Science Abroad: Brush with a Kiwi

Mount Saint Mary College students and faculty stepped into a whole new world of science and discovery recently.

Biology professors James Moran and Douglas Robinson, and 10 students, spent three weeks in New Zealand. The course has several foci: the diversity of the birds of New Zealand; the impact that humans have had on them; and strategies that have been implemented by the New Zealand government’s Department of Conservation and other organizations.

Over 80 million years, “The animals didn’t evolve with any terrestrial mammals on the two main islands of New Zealand, which make up a landmass about the size of California,” explained Robinson. “No mice, no rats, no cats, no dogs – just birds.”

The birds lost the ability to fly over time because there were no major predators. When humans brought animals like dogs and cats, the flightless birds were defenseless. Up to 70 percent of bird species were eliminated.

The Mount group studied at nature preserves, where the native birds have a chance to thrive.

“We saw a species of bird called the takahé, and there are fewer than 300 left,” said Robinson. “They’re only found in New Zealand.”

Robinson and Moran created a “classroom on the go” to make any activity academic. “Our hike to Fox Glacier helped students learn about how glaciers form, the physical dynamics of glaciers, and the different properties of glaciers,” explained Robinson.  “While sea kayaking to our campground in Abel Tasman National Park, students had the opportunity to observe a seabird colony and formulate hypotheses regarding its location on Adele Island in Tasman Bay.”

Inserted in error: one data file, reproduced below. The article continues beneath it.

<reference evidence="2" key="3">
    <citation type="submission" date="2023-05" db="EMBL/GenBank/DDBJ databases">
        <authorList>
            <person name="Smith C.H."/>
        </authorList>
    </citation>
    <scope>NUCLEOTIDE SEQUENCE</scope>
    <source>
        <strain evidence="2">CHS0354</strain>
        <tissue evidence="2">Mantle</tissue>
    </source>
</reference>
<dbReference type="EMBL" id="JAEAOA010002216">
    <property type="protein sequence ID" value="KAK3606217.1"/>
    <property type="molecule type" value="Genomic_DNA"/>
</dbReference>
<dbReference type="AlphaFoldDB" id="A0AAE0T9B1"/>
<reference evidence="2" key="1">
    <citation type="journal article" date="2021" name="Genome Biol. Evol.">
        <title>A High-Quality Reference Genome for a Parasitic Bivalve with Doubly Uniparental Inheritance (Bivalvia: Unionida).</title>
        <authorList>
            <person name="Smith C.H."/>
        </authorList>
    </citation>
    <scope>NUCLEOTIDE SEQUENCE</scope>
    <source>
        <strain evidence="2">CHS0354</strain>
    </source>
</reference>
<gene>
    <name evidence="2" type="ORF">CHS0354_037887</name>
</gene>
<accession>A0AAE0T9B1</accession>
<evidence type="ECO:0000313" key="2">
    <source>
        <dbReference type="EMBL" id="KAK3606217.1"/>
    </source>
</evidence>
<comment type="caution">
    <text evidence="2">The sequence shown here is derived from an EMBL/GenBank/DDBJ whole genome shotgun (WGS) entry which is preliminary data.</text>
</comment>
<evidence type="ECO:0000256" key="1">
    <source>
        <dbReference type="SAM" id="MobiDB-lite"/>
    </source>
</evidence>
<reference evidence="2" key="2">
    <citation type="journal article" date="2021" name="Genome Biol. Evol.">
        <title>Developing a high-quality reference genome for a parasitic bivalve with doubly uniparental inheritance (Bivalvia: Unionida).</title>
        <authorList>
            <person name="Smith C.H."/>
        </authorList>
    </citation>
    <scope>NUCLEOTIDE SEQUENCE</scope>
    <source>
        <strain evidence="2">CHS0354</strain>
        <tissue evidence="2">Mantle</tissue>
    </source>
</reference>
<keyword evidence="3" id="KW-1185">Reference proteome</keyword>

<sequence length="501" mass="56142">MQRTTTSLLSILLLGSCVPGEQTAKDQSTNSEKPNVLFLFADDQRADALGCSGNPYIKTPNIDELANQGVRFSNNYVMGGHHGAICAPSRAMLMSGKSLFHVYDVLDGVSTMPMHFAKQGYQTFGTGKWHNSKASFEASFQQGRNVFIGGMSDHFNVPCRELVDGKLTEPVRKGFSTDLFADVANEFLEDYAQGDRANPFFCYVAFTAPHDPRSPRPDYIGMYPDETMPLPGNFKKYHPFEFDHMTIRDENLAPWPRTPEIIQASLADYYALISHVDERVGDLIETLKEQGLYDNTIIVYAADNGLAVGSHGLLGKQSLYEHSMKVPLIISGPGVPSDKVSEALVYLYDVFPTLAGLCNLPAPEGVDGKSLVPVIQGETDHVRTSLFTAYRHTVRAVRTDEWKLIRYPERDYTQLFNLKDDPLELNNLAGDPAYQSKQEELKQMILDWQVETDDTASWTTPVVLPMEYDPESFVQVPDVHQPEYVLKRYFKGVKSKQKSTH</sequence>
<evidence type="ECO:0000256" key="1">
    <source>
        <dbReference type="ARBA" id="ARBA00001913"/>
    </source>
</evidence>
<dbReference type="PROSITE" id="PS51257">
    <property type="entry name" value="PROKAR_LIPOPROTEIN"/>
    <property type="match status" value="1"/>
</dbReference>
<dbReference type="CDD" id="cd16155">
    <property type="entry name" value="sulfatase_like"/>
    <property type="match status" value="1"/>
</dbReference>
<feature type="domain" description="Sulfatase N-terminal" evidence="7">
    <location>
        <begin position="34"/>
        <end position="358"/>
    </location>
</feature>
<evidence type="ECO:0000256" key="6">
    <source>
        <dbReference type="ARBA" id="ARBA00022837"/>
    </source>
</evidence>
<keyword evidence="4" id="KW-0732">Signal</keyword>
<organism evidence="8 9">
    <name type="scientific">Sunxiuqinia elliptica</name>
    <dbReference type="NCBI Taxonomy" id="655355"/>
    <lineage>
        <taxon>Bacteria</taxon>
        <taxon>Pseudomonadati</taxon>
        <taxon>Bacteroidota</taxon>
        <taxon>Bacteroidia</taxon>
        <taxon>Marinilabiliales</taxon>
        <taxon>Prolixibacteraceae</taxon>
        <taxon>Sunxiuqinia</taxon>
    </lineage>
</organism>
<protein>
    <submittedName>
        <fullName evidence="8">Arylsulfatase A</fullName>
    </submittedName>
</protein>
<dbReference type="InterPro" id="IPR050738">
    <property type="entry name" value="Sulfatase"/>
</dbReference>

Students also learned about the culture of the native New Zealanders, the Maori. In the city of Rotorua, a stronghold of Maori culture, they received a traditional welcoming and meal.

Chris Lorch and Dorian Shann study a sea star on the Sandy Bay (Marahau) tidal flat.

The journey, a general science course, was not limited to science majors. Sean Harrison of Glendale, N.Y., a business major with a minor in biology, said that the trip opened his eyes to new concepts and cultures.

In addition to studying the country’s unique bird population – such as the takahé and the Kiwi, a well-known symbol for New Zealand – “I learned a lot about myself,” Harrison said. “It’s certainly the longest and the farthest I’ve ever been from home, so I feel like I’ve become more independent, and I’ve learned how I react to situations I’m not normally in.”

The Mount sojournering students also included Jack Capetola of East Rockaway, N.Y.; Kristen Maddock of Medford, N.Y.; Lara Guindi of New Windsor, N.Y.; Dorian Shann of Beacon, N.Y.; Chris and Jason Lorch, of Plainview, N.Y.; Kate O’Driscoll of Manorville, N.Y.; David Hobbs of Lynbrook, N.Y.; and Stephen Macleod of Carmel, N.Y.  Preparations are underway for a return trip, which will include a Kiwi bird radio tracking and release program, among other new experiences.

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the endangered takahé